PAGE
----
José Fernández Torres, better known as Tomatito, is a living legend of the glories of the flamenco guitar. He has presented his art the world over, from New York to Moscow, from the Middle East to Hong Kong. In all his performances has been hailed as one of the best guitarists in the world. Tomatito was born in Almería, southern Spain, surrounded by guitars. Since childhood he listenied to his father and grandfather, Miguel Tomate. He is the nephew of legendary Flamenco guitarist Miguel Niño. At age 12 he moved to the city of Malaga, where he started his career playing flamenco clubs like La Taberna Gitana. There he met Paco de Lucía and Camarón de la Isla. Gradually, his extraordinary powers drew attention from critics and fans. He began to play with great singers like Enrique Morente or La Susi, but his greatest pride is to have played with the legendary Camarón de la Isla for the last 18 years of his life. Alongside Camarón, Tomatito recorded discs that are now essential references in the flamenco archive, such as ‘La Leyenda del Tiempo’ and ‘Como el Agua’. In the latter, Tomatito accompanies with Paco de Lucía. After the death of Camarón, Tomatito began his career as a soloist, dazzling audiences with his exquisite sensitivity. His charismatic personality and a firm commitment to the development and dissemination of flamenco worldwide mean that Tomatito now enjoys the recognition he deserves, not only in the field of music but also in film, theater and art.
He has won a total of five Grammy Awards (one with Michel Camilo) and a Latin Grammy for his albums ‘Aguadulce’ and ‘Soy Flamenco’. He has collaborated with many performers from around the world, such as Elton John and Frank Sinatra, and has influenced a whole generation of young guitarists. And on the occasions when he has ventured into other musical fields, such as jazz, has always remained true to his principles. His latest album, ‘Soy Flamenco’, presents an elegant and mature musician at the height of his art. Tomatito is touring either with a sextet or septet which includes a line up of gitars, percussion, singers, clappers and occasionally a dancer.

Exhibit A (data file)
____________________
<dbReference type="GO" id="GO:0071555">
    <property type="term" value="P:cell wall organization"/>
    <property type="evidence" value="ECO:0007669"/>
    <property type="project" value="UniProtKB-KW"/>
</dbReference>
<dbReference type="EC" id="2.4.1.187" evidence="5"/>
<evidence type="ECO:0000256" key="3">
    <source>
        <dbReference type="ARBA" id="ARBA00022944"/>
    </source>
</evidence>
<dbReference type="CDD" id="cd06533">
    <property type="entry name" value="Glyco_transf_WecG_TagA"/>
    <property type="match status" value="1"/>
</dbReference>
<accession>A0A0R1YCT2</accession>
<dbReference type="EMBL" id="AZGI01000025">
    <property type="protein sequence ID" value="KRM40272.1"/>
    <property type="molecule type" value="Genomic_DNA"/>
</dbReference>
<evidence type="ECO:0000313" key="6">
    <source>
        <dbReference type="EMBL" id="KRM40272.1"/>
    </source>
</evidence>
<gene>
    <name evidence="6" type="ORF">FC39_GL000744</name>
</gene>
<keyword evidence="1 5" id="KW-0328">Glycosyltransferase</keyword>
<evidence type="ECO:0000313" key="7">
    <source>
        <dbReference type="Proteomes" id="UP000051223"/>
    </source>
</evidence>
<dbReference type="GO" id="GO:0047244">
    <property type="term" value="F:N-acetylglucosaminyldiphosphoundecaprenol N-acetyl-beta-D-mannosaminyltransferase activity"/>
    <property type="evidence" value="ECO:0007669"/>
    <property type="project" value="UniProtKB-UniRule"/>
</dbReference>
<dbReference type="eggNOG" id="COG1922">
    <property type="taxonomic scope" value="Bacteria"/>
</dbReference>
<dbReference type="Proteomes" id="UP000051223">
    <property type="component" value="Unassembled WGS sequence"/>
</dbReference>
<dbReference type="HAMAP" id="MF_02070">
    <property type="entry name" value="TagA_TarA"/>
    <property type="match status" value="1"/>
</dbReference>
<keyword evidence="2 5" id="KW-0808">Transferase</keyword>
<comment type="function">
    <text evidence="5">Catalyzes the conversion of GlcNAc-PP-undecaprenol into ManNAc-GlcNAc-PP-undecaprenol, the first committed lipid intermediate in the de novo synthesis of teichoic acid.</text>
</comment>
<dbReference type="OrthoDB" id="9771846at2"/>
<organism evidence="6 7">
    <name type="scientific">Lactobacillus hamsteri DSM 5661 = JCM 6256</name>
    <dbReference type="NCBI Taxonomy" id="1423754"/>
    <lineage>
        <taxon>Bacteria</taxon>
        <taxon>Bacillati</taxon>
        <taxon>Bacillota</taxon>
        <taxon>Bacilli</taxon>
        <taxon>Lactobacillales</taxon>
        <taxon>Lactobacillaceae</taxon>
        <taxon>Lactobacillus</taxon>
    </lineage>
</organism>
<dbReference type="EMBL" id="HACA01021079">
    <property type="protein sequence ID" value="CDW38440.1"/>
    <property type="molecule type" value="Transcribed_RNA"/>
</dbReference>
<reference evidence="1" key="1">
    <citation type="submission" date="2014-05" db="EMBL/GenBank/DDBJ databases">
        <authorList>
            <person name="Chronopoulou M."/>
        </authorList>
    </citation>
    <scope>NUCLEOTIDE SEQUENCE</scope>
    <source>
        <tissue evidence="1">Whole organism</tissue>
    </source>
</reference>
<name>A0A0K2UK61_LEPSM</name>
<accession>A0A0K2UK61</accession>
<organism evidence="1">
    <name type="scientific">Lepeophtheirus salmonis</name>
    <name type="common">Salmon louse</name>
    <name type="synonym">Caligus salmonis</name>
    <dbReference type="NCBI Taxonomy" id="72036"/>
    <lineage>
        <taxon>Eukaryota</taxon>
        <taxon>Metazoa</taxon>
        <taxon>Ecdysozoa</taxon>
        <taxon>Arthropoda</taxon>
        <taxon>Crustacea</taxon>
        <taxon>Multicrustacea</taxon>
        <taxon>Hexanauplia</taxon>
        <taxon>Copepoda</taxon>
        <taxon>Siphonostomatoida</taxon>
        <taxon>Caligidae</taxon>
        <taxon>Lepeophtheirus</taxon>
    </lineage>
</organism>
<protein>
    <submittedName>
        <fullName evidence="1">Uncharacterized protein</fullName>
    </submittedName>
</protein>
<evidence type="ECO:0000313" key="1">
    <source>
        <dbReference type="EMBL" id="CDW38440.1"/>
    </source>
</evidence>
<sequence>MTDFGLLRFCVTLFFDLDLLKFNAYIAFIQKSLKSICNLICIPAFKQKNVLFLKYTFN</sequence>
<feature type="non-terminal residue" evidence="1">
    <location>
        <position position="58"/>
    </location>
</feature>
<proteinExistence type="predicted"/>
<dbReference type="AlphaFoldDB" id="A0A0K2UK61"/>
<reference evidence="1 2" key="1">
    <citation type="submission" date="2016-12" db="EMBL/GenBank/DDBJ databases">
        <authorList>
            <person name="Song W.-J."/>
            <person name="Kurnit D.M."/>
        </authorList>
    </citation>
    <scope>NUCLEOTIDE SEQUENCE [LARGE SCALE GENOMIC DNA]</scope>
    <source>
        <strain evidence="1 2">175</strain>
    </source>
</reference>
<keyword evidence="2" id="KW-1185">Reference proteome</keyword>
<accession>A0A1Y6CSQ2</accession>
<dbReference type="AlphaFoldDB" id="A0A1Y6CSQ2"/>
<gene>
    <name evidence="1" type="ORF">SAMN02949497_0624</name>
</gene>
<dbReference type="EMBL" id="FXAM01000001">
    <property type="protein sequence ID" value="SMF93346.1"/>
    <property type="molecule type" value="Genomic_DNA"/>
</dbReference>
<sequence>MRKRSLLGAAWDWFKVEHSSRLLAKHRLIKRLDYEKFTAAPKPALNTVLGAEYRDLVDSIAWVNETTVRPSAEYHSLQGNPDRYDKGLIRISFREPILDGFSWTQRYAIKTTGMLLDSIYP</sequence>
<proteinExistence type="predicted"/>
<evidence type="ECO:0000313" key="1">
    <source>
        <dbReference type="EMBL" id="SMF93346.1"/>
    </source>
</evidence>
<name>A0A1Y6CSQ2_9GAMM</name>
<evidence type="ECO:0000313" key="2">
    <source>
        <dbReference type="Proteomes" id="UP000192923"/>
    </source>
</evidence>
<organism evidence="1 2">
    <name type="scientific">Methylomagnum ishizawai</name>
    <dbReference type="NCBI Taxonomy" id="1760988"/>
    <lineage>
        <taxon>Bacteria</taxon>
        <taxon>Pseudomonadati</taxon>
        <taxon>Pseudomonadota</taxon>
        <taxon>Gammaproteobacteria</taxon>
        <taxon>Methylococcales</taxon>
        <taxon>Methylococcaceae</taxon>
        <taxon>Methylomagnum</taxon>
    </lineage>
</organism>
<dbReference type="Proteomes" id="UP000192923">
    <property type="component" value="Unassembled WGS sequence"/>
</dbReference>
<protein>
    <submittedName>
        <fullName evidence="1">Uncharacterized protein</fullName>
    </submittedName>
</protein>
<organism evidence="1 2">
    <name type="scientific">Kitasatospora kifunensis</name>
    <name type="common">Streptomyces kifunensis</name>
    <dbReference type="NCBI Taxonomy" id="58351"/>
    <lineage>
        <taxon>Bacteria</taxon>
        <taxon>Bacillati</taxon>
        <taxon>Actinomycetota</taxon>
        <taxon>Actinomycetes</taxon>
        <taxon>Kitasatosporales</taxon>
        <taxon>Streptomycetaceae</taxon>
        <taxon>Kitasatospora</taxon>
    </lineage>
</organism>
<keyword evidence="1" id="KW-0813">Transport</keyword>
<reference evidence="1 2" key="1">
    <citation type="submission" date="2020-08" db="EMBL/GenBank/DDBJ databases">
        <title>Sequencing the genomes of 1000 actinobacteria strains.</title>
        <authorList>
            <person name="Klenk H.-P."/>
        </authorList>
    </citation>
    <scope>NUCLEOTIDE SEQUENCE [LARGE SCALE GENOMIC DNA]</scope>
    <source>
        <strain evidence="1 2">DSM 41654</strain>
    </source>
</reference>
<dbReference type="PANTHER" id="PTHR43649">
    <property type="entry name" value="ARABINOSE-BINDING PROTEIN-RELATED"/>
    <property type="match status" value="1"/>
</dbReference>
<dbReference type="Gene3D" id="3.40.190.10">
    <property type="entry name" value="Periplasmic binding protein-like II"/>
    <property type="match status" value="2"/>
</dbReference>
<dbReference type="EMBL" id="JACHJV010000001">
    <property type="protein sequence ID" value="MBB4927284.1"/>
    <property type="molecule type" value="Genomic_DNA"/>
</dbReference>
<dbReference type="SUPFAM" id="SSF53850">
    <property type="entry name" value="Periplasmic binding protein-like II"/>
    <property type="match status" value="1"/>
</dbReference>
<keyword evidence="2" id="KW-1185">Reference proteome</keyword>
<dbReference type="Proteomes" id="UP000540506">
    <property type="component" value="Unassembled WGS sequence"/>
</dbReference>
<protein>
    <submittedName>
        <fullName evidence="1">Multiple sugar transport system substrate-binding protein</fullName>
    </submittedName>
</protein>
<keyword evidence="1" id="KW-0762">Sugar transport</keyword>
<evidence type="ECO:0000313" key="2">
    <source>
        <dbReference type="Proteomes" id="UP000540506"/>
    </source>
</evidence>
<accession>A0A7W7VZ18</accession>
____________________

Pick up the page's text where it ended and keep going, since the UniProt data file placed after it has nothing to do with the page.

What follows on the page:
“He began the concert alone with slow-gathering lines phrased outside of a steady rhythmic unit. The music of this first few minutes, generally speaking, was dark, alert and resonant with his thumb hitting the lower strings, letting them resound and roar against the chords. Gradually, the supporting guitars and the palmas, the clapping accompaniment, entered the picture, establishing the rhythm. And in these first few minutes — from nearly the first second and as he moved from no-rhythm to rhythm — Tomatito played with such clean intent that it was possible for you to feel the energy and gesture and contrast in those individual notes and phrases as if you were playing them yourself. “
– The New York Times, US
“Theories aside, I don’t think all musicians accomplish anything like this. Even a good one might manage it only in flashes. But Tomatito, from Spain, has managed it in its extended, almost continuous state: If we can talk in terms of neurons firing, and if we can imagine the firings as lights going on, I felt myself lighting up for minutes at a time.”
– The New York Times, US